[Haskell-cafe] Why do I have to specify (Monad m) here again?

Sebastian Sylvan sebastian.sylvan at gmail.com
Sun Feb 18 15:04:29 EST 2007

On 2/18/07, David Tolpin <dvd at davidashen.net> wrote:
> >> Why the compiler cannot infer  class constraint on m from class
> >> definition in instance definition while it can in function type
> >> definition?
> >
> > But it can't! If you give a type to a function, it will assume zero
> > class constraints unless you specify them (just like it will when you
> > give a type to an instance declaration). If you do something like:
> >
> Hi Sebastian,
> it is not the example I brought. In the example I brought I showed how in
> function type declaration assertion that an instance of a class is also an
> instance of the other class is used. Take a look at my example. According
> to what part of the type system logic type inference in instances is not
> implemented

That's completely different. The class in that case guarantees that
the type has an "Eq" class, so it's okay to use the functions in the
"Eq" class. You're using the guarantees supplied by the class. When
you write instances, it's the other way around, the class has
*requirements* that you must fulfill -- and there are multiple ways of
doing it (Haskell won't guess, it will obey what you tell it -- if you
don't give any class constraints it won't assume that they are there).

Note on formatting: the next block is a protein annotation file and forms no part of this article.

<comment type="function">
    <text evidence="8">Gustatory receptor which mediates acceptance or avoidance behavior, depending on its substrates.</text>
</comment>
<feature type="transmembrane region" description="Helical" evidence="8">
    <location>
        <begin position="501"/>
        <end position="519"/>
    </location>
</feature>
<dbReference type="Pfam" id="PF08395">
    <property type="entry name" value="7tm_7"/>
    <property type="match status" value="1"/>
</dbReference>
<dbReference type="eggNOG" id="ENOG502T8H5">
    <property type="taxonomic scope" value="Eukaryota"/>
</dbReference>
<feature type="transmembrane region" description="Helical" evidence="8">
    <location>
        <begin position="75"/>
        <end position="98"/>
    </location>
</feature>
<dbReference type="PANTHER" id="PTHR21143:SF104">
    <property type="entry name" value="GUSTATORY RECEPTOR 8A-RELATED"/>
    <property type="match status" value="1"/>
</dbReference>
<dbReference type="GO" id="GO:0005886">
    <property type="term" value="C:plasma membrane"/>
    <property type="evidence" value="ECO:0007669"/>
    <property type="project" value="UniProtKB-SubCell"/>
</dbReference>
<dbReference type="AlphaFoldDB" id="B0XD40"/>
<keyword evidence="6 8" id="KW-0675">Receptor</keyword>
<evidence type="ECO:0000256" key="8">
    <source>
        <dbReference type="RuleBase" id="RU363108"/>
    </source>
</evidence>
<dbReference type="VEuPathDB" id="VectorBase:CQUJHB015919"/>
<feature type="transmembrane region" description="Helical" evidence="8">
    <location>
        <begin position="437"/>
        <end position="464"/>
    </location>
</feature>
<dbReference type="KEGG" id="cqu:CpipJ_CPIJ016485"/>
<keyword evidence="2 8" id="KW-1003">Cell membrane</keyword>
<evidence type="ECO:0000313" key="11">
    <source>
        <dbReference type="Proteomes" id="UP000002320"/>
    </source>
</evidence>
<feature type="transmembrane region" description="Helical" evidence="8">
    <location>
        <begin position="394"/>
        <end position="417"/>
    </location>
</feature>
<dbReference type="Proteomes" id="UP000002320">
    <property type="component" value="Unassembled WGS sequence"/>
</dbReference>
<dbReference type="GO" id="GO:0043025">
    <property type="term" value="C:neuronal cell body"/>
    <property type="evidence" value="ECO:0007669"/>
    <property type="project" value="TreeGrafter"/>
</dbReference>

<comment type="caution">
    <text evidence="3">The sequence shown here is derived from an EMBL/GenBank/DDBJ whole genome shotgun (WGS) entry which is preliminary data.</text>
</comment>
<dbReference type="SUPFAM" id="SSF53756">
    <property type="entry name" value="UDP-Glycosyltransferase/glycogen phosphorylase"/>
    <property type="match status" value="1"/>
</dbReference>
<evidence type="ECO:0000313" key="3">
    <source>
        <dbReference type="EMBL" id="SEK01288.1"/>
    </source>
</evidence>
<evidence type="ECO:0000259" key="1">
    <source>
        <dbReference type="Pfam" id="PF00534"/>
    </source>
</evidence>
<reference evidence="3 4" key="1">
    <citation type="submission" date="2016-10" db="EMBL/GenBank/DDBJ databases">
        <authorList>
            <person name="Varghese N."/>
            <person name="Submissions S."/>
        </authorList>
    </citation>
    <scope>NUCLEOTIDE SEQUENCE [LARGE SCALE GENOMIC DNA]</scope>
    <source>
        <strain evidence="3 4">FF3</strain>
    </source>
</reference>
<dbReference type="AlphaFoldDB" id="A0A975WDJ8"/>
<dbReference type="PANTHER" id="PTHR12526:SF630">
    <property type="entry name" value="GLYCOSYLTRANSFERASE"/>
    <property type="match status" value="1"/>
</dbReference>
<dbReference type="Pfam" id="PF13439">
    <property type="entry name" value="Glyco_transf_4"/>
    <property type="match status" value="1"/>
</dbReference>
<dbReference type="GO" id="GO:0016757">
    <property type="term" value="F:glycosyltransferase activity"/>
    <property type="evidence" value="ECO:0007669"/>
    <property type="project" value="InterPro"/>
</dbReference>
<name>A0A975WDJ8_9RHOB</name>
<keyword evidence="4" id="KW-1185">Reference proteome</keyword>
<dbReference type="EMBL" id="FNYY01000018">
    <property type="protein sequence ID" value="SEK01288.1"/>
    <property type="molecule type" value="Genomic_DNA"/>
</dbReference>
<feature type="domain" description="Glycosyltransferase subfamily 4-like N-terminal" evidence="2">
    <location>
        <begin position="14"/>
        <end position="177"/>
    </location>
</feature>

The point I'm trying to make is that if you say that something is of a
given type, Haskell will assume that you know what you're talking
about. I.e. if you give a type which has no class constraints, Haskell
will assume that you don't want any class constraints -- if this
conflicts with something else, you will get an error.

I think maybe this is where you're missing the point. *Leaving out*
class constraints says something about the type. In other words, if
you leave out a class constraint that does *not* mean that you don't
care what class constraints the type variable has, it explicitly means
that there are *no* class constraints on it (and using it in a context
where a class constraint is required, is thus an error).

In this case you *require* that any instances of a class is also an
instance of the Monad class. But then you try to instantiate a type
which is *not* in the monad class in this class. This is a conflict,
and you should get an error. If you want to construct a type which is
in the Monad class by constraining the type variable "m" to the Monad
class, then that's fine, but you have to tell Haskell that this is
what you want to do -- if you say that your type has *no* class
constraints, it will take your word for it an report the conflict.
Another alternative is that you want to produce the type by using a
concrete type called, say,  "M" which is in the Monad class, then
that's also fine. Haskell won't guess what you meant (it can either be
a spelling error, "m" for "M", or that you forgot to add "Monad m =>"
in the instance declaration, or anynumber of other errors) and change
it for you. Whenever you write something out, Haskell will take your
word for it, if it fails, it's your fault, and Haskell will tell you
what the problem is.

Sebastian Sylvan
UIN: 44640862

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